An evolutionary-conserved function of mammalian notch family members as cell adhesion molecules

Akihiko Murata, Miya Yoshino, Mari Hikosaka, Kazuki Okuyama, Lan Zhou, Seiji Sakano, Hideo Yagita, Shin Ichi Hayashi

Research output: Contribution to journalArticlepeer-review

15 Scopus citations

Abstract

Notch family members were first identified as cell adhesion molecules by cell aggregation assays in Drosophila studies. However, they are generally recognized as signaling molecules, and it was unclear if their adhesion function was restricted to Drosophila. We previously demonstrated that a mouse Notch ligand, Delta-like 1 (Dll1) functioned as a cell adhesion molecule. We here investigated whether this adhesion function was conserved in the diversified mammalian Notch ligands consisted of two families, Delta-like (Dll1, Dll3 and Dll4) and Jagged (Jag1 and Jag2). The forced expression of mouse Dll1, Dll4, Jag1, and Jag2, but not Dll3, on stromal cells induced the rapid and enhanced adhesion of cultured mast cells (MCs). This was attributed to the binding of Notch1 and Notch2 on MCs to each Notch ligand on the stromal cells themselves, and not the activation of Notch signaling. Notch receptor-ligand binding strongly supported the tethering of MCs to stromal cells, the first step of cell adhesion. However, the Jag2-mediated adhesion of MCs was weaker and unlike other ligands appeared to require additional factor(s) in addition to the receptor-ligand binding. Taken together, these results demonstrated that the function of cell adhesion was conserved in mammalian as well as Drosophila Notch family members. Since Notch receptor-ligand interaction plays important roles in a broad spectrum of biological processes ranging from embryogenesis to disorders, our finding will provide a new perspective on these issues from the aspect of cell adhesion.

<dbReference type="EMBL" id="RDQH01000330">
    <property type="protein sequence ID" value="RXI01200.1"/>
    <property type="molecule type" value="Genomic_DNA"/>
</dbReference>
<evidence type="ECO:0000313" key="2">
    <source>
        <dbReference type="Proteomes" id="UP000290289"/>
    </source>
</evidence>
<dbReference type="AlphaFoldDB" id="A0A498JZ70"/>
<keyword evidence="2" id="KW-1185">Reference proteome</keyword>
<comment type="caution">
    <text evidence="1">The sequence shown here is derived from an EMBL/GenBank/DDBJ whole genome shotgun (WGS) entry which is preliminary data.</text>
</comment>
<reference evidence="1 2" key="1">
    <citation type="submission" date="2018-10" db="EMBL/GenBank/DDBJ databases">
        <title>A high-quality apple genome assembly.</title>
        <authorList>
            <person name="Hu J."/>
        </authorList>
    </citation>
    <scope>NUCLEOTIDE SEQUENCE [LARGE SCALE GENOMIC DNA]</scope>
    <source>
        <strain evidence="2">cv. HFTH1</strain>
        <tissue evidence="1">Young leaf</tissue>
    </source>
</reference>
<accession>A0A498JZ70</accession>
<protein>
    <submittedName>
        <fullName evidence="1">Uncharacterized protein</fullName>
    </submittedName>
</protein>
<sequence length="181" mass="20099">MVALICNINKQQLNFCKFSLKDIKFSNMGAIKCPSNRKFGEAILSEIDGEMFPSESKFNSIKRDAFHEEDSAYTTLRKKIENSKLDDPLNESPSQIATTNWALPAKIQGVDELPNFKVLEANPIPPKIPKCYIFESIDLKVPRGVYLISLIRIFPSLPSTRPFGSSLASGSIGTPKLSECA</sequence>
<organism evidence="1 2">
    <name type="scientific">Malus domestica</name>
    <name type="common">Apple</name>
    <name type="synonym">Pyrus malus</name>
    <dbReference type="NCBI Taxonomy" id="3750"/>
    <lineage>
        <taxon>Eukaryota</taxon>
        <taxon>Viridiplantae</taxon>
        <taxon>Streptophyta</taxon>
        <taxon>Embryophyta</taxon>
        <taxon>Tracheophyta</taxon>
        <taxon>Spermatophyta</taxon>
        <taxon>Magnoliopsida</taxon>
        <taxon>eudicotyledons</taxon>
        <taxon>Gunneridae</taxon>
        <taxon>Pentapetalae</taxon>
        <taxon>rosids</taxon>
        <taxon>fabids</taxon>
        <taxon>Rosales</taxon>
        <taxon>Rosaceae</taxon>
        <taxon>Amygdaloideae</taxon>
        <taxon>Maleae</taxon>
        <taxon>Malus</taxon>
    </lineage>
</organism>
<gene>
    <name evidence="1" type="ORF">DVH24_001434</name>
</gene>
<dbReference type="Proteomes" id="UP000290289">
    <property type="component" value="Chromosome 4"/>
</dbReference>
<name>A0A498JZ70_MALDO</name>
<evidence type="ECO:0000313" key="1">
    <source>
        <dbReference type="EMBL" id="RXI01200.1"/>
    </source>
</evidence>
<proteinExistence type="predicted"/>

Original languageEnglish (US)
Article numbere108535
JournalPLoS ONE
Volume9
Issue number9
DOIs
StatePublished - Sep 25 2014

ASJC Scopus subject areas

  • Biochemistry, Genetics and Molecular Biology(all)
  • Agricultural and Biological Sciences(all)
  • General

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